Trump Says U.S. 'Will Build a Human Wall If Necessary' as More Troops Deployed to Border

President Donald Trump warned on Tuesday that his administration is prepared to "build a human wall if necessary," amid ongoing talks to prevent another government shutdown over funding for his long-promised border wall between the U.S. and Mexico.

"Tremendous numbers of people are coming up through Mexico in the hopes of flooding our Southern Border," Trump claimed in a tweet. "We have sent additional military. We will build a Human Wall if necessary."

"If we had a real Wall, this would be a non-event!" the U.S. leader added.

The president has remained firm in his demand for $5.7 billion in funding for his much-vaunted border wall between the U.S. and Mexico. Congress members on both sides of the aisle are racing to reach a resolution before February 15, when funding to keep the government running as border security talks continue runs out.

Trump's threat to build a "human wall" at the border came following the Pentagon's announcement on Sunday that nearly 4,000 additional U.S. troops would be deployed to the southern border to provide assistance to U.S. Customs and Border Protection personnel.

The Department of Defense said in a statement that 3,750 troops would be deployed to assist immigration officers for at least 90 days, with military troops so far tasked with helping lay down concertina wire and assisting with surveillance at the border.

The U.S. leader's "human wall" threat also came as he prepares to deliver his State of the Union address on Tuesday evening.

Hours before Trump's speech, the Center for American Progress (CAP) released a list of the president's "top immigration lies" anticipating that the president "will undoubtedly return to his favorite theme of spreading lies to attack immigrants in tonight's State of the Union address."

Noting that "border apprehensions have declined by more than 75 percent since 2000" and that many of the individuals arriving at the border are "children and families seeking asylum," CAP said that there is a "humanitarian emergency" at the border, "not a border security crisis."

The organization also said that "a border wall would do little to stop the entry of illegal drugs along the southern border," noting that "most drug trafficking occurs through ports of entry into the United States and often through the mail." "Investing in new screening equipment at ports of entry and mail processing facilities would be far more effective," CAP said.

It also took aim at Trump over what CAP branded his "biggest lie thus far," that Mexico will pay for his long-promised border wall.

"Mexico is not paying for the wall," CAP said, noting that Trump "even shut down the government over a $5.7 billion down payment on the wall. The reality is that taxpayers will foot the bill and landowners on the border are likely to lose their property to eminent domain."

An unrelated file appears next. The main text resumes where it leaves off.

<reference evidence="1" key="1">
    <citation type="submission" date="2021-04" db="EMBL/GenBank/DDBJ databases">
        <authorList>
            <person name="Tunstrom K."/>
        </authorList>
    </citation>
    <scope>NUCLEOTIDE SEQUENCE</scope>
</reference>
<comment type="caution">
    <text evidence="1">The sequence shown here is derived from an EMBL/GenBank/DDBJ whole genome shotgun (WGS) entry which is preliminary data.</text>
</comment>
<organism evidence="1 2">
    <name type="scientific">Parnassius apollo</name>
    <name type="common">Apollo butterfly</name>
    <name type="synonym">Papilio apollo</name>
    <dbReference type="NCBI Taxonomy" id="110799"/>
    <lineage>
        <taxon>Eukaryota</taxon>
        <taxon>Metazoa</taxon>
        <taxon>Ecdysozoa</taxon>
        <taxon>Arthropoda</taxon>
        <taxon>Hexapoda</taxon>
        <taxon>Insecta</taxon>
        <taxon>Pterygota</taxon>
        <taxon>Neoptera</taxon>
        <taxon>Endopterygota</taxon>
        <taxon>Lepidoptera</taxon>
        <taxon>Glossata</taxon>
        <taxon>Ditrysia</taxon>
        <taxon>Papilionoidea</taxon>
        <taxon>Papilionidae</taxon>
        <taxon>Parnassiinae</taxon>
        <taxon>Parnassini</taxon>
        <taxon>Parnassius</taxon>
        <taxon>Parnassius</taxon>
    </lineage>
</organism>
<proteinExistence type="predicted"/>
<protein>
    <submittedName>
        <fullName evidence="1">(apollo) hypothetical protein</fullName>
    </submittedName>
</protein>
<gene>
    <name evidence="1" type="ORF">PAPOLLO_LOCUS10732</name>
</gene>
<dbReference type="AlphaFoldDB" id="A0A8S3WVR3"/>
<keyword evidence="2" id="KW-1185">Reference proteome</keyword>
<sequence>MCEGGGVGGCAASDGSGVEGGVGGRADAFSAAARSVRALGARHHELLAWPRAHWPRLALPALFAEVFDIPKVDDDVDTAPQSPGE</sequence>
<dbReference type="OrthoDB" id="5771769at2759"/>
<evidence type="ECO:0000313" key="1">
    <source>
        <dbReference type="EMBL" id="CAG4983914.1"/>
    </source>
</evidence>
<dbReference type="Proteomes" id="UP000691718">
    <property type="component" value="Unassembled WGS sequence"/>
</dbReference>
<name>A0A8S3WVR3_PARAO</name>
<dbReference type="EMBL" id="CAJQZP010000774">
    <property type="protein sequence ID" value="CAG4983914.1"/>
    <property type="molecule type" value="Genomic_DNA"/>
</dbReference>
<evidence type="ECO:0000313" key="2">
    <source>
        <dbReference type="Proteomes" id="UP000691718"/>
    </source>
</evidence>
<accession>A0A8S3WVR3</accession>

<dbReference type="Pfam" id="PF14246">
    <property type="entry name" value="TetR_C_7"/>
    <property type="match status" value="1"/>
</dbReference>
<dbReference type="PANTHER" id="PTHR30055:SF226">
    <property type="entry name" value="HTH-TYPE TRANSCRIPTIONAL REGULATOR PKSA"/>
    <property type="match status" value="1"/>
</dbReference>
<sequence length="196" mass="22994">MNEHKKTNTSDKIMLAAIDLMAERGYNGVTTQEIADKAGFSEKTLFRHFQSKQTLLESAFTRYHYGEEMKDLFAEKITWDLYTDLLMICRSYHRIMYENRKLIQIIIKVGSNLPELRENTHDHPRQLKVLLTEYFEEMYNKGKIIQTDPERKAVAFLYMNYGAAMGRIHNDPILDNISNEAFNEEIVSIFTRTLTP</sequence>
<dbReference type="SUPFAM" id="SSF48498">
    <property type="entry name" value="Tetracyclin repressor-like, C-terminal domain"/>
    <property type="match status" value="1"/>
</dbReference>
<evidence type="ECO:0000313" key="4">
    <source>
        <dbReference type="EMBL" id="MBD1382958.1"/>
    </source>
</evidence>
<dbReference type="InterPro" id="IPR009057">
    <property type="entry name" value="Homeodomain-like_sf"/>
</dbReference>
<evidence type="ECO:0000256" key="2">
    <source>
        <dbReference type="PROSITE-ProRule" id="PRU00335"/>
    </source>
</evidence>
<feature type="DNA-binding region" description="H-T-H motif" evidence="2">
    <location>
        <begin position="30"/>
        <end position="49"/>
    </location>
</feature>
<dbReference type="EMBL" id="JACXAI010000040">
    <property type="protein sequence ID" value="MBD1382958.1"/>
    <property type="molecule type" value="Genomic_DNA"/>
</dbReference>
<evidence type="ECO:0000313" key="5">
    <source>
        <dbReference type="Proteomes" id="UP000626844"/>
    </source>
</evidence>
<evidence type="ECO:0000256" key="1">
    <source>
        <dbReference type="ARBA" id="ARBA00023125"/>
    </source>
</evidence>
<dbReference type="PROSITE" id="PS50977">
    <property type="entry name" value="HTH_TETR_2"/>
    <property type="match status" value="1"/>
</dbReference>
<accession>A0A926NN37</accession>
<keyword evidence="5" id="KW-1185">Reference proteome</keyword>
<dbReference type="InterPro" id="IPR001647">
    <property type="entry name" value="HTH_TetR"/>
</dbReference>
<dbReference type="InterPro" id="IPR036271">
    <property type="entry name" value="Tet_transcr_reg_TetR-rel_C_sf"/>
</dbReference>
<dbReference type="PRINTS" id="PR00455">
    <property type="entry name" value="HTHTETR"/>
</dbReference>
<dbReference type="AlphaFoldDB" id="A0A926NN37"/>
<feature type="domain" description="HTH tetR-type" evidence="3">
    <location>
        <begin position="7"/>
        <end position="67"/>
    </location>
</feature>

"The president has consistently peddled an anti-immigrant narrative built on lies and misinformation, Laura Muñoz Lopez, special assistant for Immigration Policy at CAP, said in a statement.

"As the American people listen to President Trump's speech, they should remember that contrary to what the president peddles as the truth, poll after poll shows that the American public supports immigrants and immigration reform and rejects the Trump administration's lies and nativist agenda," Muñoz Lopez said.

Indeed, a recent poll conducted by Gallup found that the vast majority of Americans do want undocumented immigrants in the country to be given "the chance to become U.S. citizens" if they meet certain requirements over a period of time.

The poll, which saw 1,022 people surveyed between January 21 and 27, found that at least 81 percent of Americans wanted to see undocumented immigrants provided with a path to citizenship, while 61 percent said they were opposed to deporting undocumented immigrants back to their home countries.

Meanwhile, Trump will be heading into his third State of the Union address on Tuesday evening with the lowest job approval rating of any president in U.S. history at this point in his time in office, with the exception of Ronald Reagan.

Trump's current approval rating stands at 40 percent, which is an increase from January, when it stood at 37 percent amid the longest government shutdown in the country's history.

At this point in his tenure, only Reagan had a lower approval rating than Trump, at 35 percent, before heading into his State of the Union address in 1983. George W. Bush's approval rating was at 60 percent in 2003, while Barack Obama was at 50 percent in 2011.

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U.S. President Donald Trump meets to discuss fighting human trafficking on the southern border in Washington, D.C., on February 1. The U.S. leader has said his administration will build a “human wall” at the U.S.-Mexico border if “necessary.” JIM WATSON/AFP/Getty
Trump Says U.S. 'Will Build a Human Wall If Necessary' as More Troops Deployed to Border | U.S.